“to prepare God’s people for works of service, so that the body of Christ may be built up until we all reach unity in the faith and in the knowledge of the Son of God and become mature, attaining to the whole measure of the fullness of Christ” (Ephesians 4:12-13, NIV).
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OK, so that isn’t the most concise purpose statement. Our “We exist…” principle is a quote from the Bible that describes why God puts various people in leadership roles in His churches throughout the world. The leadership at Harlandale Christian Church chose these verses of Scripture because we think they truly define what we’re striving to achieve.
Like Christians everywhere (“the body of Christ”), we want to become everything God intends for His people: to become complete, whole, dare we say, perfect (“the whole measure of the fullness of Christ”). God doesn’t want people simply to sit in the pews on Sunday mornings (pleasant as that may be) only to struggle through their existence the rest of the week. Instead, God wants people to put their faith into active, loving practice every day and live life to the fullest by serving God and by helping each other (“works of service”). Together we at Harlandale Christian Church seek to “build up” each other by encouraging, correcting and supporting one another as guided by what we learn from the Bible and as empowered by the Spirit of Christ living in us. That’s “unity”: unity in the faith and unity in our understanding of who Jesus is and how He helps us become all that God created us to be.
- in the Deity and Lordship of Jesus Christ, the Son of the Living God
- that salvation comes by grace through faith in Jesus Christ
- that the Scriptures are inspired by God and that these Scriptures serve as the all-sufficient rule of faith and practice
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These concepts are quite frankly too profound to describe in just a few words. Indeed, how can any words ever fully describe the inconceivable truth that God became a man? But that’s exactly what He did. The ever-existing God of the Universe chose to contain Himself in human skin. Fully God, yet fully human. Fully sovereign, yet one of us. His name is “Jesus Christ, the Son of God.”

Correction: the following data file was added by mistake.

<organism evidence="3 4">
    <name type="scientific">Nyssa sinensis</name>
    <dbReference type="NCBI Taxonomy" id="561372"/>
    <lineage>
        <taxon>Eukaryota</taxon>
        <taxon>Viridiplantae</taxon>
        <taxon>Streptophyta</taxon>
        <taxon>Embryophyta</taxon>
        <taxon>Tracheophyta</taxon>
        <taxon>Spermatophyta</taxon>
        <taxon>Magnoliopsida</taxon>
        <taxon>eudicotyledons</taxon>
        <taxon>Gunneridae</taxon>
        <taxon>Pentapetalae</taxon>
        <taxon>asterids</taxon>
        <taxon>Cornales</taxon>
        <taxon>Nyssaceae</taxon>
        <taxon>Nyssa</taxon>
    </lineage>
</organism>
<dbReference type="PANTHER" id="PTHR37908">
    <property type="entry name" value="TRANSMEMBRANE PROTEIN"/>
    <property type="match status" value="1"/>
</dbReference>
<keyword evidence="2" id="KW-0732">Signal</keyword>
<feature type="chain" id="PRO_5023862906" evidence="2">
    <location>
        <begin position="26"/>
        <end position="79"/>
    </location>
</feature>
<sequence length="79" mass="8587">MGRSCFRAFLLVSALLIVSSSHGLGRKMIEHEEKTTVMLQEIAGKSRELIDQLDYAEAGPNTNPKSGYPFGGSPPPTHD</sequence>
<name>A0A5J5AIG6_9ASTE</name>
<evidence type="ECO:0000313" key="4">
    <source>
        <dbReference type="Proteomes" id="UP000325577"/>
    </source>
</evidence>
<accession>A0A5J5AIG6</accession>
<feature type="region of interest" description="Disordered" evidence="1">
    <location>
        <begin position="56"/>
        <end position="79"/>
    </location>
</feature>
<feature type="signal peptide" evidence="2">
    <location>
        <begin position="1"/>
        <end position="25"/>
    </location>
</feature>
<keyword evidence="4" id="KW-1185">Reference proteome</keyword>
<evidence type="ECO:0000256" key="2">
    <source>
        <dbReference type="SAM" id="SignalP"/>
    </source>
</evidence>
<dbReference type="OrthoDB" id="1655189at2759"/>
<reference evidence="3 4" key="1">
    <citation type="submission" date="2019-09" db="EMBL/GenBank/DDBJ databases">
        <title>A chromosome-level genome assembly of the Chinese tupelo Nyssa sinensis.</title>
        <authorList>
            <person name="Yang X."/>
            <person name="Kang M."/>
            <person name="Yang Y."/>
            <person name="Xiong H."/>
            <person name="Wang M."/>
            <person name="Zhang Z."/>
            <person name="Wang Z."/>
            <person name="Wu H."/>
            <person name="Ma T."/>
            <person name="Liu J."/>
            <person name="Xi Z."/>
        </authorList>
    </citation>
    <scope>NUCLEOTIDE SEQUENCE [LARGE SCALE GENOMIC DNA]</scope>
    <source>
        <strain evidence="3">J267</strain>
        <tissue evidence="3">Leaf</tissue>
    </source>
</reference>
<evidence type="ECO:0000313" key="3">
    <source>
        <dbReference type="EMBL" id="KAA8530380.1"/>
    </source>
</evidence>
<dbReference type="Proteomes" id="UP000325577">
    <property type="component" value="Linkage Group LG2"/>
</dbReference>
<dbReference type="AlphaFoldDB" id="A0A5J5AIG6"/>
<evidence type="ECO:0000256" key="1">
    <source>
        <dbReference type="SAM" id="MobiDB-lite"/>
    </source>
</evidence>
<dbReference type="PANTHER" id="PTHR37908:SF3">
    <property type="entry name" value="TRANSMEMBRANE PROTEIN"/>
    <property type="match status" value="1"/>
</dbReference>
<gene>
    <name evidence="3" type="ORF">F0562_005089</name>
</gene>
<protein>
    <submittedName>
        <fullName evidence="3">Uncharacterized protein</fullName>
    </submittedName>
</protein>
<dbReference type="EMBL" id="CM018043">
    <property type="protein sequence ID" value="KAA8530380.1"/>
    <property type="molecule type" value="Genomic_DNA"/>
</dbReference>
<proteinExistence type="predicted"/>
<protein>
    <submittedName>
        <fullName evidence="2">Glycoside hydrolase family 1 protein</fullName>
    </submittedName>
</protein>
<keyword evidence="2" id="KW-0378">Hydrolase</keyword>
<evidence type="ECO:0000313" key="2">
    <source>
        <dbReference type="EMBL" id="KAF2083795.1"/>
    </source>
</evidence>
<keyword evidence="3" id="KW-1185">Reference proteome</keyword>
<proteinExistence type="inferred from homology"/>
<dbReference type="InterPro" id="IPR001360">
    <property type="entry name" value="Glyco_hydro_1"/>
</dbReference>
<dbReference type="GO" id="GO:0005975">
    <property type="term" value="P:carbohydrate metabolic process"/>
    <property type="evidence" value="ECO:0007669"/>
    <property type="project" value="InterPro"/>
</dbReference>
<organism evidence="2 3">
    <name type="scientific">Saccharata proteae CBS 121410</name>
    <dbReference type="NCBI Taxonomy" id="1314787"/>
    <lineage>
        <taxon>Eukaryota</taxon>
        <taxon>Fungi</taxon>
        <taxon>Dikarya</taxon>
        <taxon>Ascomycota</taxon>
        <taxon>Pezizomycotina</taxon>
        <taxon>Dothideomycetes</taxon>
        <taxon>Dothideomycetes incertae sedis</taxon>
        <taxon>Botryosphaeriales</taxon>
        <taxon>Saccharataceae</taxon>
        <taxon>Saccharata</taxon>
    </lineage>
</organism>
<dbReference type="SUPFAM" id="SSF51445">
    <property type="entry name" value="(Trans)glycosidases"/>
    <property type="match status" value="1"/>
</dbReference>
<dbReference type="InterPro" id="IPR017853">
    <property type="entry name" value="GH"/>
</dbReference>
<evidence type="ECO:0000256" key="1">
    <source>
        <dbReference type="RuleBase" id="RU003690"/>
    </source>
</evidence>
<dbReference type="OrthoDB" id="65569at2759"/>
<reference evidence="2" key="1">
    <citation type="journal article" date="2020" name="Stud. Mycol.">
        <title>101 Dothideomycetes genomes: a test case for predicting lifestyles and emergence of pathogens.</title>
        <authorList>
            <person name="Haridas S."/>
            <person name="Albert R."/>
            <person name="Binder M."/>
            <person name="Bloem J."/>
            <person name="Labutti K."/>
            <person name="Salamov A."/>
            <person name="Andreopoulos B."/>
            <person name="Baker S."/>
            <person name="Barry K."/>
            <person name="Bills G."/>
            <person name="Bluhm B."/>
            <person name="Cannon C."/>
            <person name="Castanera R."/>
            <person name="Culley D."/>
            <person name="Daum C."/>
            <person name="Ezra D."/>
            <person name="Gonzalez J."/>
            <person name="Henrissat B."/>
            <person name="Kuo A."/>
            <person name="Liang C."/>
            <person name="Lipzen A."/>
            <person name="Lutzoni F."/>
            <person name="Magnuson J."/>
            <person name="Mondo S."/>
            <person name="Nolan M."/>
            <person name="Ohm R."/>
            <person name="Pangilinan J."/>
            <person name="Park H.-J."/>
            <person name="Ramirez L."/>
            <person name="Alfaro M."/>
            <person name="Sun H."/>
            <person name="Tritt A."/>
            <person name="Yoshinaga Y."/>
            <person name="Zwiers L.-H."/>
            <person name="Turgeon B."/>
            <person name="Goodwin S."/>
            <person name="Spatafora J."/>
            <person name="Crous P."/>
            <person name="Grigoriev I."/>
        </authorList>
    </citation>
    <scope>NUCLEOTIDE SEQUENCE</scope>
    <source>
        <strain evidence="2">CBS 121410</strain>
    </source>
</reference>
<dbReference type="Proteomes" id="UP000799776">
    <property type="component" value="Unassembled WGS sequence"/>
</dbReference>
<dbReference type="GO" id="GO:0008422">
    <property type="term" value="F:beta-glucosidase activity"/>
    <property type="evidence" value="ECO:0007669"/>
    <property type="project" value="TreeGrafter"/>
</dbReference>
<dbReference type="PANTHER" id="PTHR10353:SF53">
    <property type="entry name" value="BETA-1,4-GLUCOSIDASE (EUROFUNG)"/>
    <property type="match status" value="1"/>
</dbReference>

This One and Only Son of God became a man because He knows that we’ve got a problem—a big problem. Although deep down in our hearts we all know that God exists and that we need Him in our lives, somewhere along the way our perceptions got distorted and priorities became skewed. Somewhere along the way we lost touch with life’s true meaning and made choices that displeased God and messed up our lives. Instead of living the way God created us to live, somewhere along the way every one of us has chosen to disobey God and do things that we knew were wrong. That’s a problem. Here’s why.
God is so good and so perfect and so pure that He cannot—and He will not—permit anyone or anything impure to remain in His presence. Not one little fib, not one evil thought, not even one hurtful word. God excludes from His presence anyone guilty of any such impurity and pronounces upon them the penalty of death. You can see why this is such a problem, because if we’re honest with ourselves we realize that we’re all guilty of even these seemingly smallest of sins. Our own poor choices exclude us from God’s pure presence; our own disobedience condemns us to death.